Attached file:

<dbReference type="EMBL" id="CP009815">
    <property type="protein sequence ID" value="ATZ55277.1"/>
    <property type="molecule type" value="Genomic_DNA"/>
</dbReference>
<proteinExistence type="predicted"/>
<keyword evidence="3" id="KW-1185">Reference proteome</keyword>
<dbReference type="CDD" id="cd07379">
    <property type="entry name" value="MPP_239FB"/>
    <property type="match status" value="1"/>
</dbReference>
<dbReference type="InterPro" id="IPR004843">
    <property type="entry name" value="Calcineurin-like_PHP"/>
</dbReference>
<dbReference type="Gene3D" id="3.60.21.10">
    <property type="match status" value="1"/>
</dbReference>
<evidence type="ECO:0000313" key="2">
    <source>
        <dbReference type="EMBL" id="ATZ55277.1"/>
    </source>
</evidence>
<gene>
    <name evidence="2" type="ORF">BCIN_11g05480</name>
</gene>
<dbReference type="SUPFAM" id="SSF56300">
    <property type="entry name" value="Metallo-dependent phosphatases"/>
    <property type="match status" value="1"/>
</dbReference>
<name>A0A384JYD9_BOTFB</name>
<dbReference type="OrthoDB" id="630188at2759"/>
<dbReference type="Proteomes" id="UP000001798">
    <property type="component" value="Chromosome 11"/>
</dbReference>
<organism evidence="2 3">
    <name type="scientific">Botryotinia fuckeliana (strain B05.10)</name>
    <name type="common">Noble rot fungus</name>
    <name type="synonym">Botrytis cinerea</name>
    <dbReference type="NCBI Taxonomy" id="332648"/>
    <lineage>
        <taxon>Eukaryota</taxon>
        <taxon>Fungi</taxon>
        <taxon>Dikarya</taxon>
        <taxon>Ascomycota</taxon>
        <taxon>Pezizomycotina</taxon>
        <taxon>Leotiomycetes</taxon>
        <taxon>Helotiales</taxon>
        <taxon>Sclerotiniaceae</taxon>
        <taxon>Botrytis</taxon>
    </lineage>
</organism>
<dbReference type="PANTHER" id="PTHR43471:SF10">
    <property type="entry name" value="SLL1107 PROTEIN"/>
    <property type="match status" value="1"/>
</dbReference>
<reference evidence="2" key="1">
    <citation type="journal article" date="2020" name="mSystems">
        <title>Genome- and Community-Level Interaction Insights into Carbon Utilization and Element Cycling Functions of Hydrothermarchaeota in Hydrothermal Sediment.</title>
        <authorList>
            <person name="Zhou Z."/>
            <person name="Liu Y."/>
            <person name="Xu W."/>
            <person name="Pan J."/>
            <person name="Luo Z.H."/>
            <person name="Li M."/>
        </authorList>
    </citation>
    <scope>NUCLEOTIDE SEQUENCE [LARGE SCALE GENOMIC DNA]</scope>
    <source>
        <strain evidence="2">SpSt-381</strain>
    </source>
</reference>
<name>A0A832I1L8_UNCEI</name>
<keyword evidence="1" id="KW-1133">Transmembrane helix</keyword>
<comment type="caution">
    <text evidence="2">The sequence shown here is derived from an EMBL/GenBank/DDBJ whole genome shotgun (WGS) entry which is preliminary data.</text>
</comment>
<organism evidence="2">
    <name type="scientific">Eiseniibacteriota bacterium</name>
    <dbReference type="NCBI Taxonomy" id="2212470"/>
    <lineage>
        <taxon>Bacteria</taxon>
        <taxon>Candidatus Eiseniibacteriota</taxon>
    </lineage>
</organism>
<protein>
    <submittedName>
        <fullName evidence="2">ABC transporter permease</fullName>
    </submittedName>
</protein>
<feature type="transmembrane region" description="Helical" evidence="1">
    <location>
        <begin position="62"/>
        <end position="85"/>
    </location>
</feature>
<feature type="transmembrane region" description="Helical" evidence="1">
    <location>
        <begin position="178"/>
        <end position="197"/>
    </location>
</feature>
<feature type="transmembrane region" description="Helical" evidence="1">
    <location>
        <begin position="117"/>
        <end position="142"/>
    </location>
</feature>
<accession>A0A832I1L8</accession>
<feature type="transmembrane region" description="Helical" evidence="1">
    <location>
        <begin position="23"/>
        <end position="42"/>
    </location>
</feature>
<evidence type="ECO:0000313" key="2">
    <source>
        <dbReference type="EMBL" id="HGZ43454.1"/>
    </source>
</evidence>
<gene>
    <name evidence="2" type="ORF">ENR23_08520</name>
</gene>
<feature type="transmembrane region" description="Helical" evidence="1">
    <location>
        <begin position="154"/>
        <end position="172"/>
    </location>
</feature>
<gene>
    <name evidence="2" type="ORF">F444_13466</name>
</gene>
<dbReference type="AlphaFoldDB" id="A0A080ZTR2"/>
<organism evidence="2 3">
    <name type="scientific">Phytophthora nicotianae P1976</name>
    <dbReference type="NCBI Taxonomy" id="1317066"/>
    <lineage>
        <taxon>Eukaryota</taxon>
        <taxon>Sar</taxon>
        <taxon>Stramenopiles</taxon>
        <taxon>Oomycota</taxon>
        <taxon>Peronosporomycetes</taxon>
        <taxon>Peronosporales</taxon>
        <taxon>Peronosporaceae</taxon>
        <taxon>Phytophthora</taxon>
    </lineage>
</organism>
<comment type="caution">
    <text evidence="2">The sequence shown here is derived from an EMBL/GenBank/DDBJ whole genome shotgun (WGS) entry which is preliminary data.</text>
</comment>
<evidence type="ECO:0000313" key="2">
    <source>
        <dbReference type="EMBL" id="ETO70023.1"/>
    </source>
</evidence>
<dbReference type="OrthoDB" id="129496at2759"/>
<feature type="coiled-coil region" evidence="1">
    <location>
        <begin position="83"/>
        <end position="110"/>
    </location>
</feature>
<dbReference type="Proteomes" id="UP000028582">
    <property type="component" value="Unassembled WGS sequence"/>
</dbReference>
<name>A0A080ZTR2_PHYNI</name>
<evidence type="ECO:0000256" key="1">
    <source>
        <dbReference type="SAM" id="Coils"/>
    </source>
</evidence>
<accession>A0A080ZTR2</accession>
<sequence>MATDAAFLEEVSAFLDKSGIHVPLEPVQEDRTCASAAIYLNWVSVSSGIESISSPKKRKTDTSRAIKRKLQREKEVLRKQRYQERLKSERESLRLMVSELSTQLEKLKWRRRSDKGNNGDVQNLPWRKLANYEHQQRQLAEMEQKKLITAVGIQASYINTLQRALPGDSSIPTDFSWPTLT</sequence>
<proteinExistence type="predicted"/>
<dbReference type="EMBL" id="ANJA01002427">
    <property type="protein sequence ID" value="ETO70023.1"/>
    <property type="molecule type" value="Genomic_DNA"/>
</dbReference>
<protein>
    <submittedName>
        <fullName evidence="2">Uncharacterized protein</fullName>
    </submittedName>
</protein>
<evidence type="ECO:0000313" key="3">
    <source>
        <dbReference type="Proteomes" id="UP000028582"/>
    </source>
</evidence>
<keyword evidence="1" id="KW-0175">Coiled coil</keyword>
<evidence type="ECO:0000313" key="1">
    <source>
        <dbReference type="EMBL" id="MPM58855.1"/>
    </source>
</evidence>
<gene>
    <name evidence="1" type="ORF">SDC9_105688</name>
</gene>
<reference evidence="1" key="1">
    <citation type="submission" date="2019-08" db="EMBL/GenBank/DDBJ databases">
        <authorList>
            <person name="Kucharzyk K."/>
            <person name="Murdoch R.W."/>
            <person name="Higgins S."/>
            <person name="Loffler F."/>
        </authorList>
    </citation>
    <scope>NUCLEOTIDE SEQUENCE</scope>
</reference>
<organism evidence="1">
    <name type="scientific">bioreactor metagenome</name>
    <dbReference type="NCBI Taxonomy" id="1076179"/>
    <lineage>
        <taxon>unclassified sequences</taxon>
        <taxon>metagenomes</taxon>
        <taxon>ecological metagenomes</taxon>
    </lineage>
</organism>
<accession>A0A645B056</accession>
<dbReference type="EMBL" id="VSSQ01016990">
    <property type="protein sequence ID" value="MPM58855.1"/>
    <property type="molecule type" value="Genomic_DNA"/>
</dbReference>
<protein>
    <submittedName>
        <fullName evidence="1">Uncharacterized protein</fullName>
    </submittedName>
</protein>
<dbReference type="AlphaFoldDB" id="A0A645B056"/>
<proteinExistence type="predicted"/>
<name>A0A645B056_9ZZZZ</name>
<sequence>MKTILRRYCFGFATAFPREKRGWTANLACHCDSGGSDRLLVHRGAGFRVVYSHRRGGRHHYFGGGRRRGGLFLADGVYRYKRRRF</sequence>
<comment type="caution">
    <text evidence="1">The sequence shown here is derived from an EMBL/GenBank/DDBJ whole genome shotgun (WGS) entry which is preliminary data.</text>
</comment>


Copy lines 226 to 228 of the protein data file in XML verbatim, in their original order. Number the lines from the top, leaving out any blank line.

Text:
</protein>
<dbReference type="AlphaFoldDB" id="A0A645B056"/>
<proteinExistence type="predicted"/>